In September 2019, the University launched Birmingham In Action, bringing together work from across the University to make a huge difference in so many people’s lives.
Three years on, alumni and friends around the world have supported more than 1,000 students through scholarships, mentored more than 4,000 students and recent graduates, and helped make possible many world-changing research projects, from finding better treatments for cancer to figuring out what the climate emergency truly means for our future – looking beyond the tipping point.
And you have shown your commitment to helping people affected by the world's new challenges; the pandemic, the cost-of-living crisis and the accelerating climate emergency.
Just a few highlights of how you have helped others so far:
- Huge breakthroughs in understanding, diagnosing and treating cancer, often funded by families with first-hand experience
- Finding ways to help people with COVID-19 and ensuring students who lost their jobs in lock-down didn't have to drop-out
- Hardship grants for students who could not have foreseen they would not be able to afford food in the cost-of-living crisis
- Hundreds of scholarships for young people who have had a more difficult start in life, supported by thousands of alumni, friends and more
- Funding dozens of PhD students, including researcher Anna Gardner, who spent up to 12 hours a day in the treetops to find out how our trees will be hit by climate change
- A support programme and dedicated housing for students who are in recovery from addictions
- Sector-focused scholarships for students with a career area in mind, funded by Goldman Sachs, Santander, Wesleyan and many more
- Helping pupils prevent bullying, in a school pilot supported by HSBC UK
Aimee's story: what your support has meant to one research student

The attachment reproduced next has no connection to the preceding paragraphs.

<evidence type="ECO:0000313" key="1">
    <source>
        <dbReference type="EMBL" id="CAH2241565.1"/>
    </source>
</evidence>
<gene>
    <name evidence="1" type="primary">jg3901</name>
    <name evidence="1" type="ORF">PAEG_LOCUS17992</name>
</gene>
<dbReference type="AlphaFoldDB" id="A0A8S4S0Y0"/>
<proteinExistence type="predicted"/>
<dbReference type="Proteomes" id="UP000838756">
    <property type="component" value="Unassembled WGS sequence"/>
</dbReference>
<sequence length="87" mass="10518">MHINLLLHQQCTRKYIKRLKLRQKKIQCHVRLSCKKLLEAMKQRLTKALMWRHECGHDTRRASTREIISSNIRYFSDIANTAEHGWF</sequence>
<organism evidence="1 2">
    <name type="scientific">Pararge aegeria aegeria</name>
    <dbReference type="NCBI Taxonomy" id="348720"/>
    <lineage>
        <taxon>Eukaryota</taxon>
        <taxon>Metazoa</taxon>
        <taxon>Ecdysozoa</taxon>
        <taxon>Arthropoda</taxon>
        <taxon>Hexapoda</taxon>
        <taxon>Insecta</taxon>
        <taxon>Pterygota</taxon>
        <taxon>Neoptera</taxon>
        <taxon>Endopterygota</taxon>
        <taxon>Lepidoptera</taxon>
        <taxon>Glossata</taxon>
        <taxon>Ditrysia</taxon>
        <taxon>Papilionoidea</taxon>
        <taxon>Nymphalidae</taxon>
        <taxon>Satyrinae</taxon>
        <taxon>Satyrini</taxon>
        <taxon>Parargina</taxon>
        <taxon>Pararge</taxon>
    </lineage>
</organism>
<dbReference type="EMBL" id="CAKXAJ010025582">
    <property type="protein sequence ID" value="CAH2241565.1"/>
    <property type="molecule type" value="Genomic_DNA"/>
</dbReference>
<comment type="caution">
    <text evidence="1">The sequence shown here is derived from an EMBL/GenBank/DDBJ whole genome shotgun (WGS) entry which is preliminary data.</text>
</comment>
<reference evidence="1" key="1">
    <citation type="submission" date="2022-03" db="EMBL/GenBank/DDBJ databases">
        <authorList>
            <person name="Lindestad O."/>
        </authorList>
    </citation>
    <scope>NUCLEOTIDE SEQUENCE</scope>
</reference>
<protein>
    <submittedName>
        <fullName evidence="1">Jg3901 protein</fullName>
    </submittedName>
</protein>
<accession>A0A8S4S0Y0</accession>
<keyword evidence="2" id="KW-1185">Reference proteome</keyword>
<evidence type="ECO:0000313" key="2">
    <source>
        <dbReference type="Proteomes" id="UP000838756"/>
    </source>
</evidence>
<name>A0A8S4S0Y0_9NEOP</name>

Aimee Humphreys says: 'I knew what I wanted to do from when I was ten years old. Mum's brain tumour was found at an early stage, which is probably a big part of why she is still here today, though it is likely to progress over time.
'Right now, doctors don't fully understand how brain tumours work, let alone what causes them, how to consistently spot them early or if we can prevent them. It can be really hard to get funding for innovative research in relatively rare conditions like this if you don't already have initial findings; it's a catch-22.'
There are so many students like Aimee, who have the passion and dedication to make the world better, but just need a little help to get started.
She says: 'When supporter Robert Spier lost his wife Jean to a brain tumour in 2017, he was looking for a way to help find better treatments for this type of cancer. He has generously funded several research students at the University of Birmingham. His support allows me and the PhD students I work with, Himani Rana and Rahatil Chowdhury, to try brand new approaches to brain tumours, and to bring my family's experience to the lab. It is hard work with long hours, but it is all worth it in memory of people like Jean and in support of people like my mum.'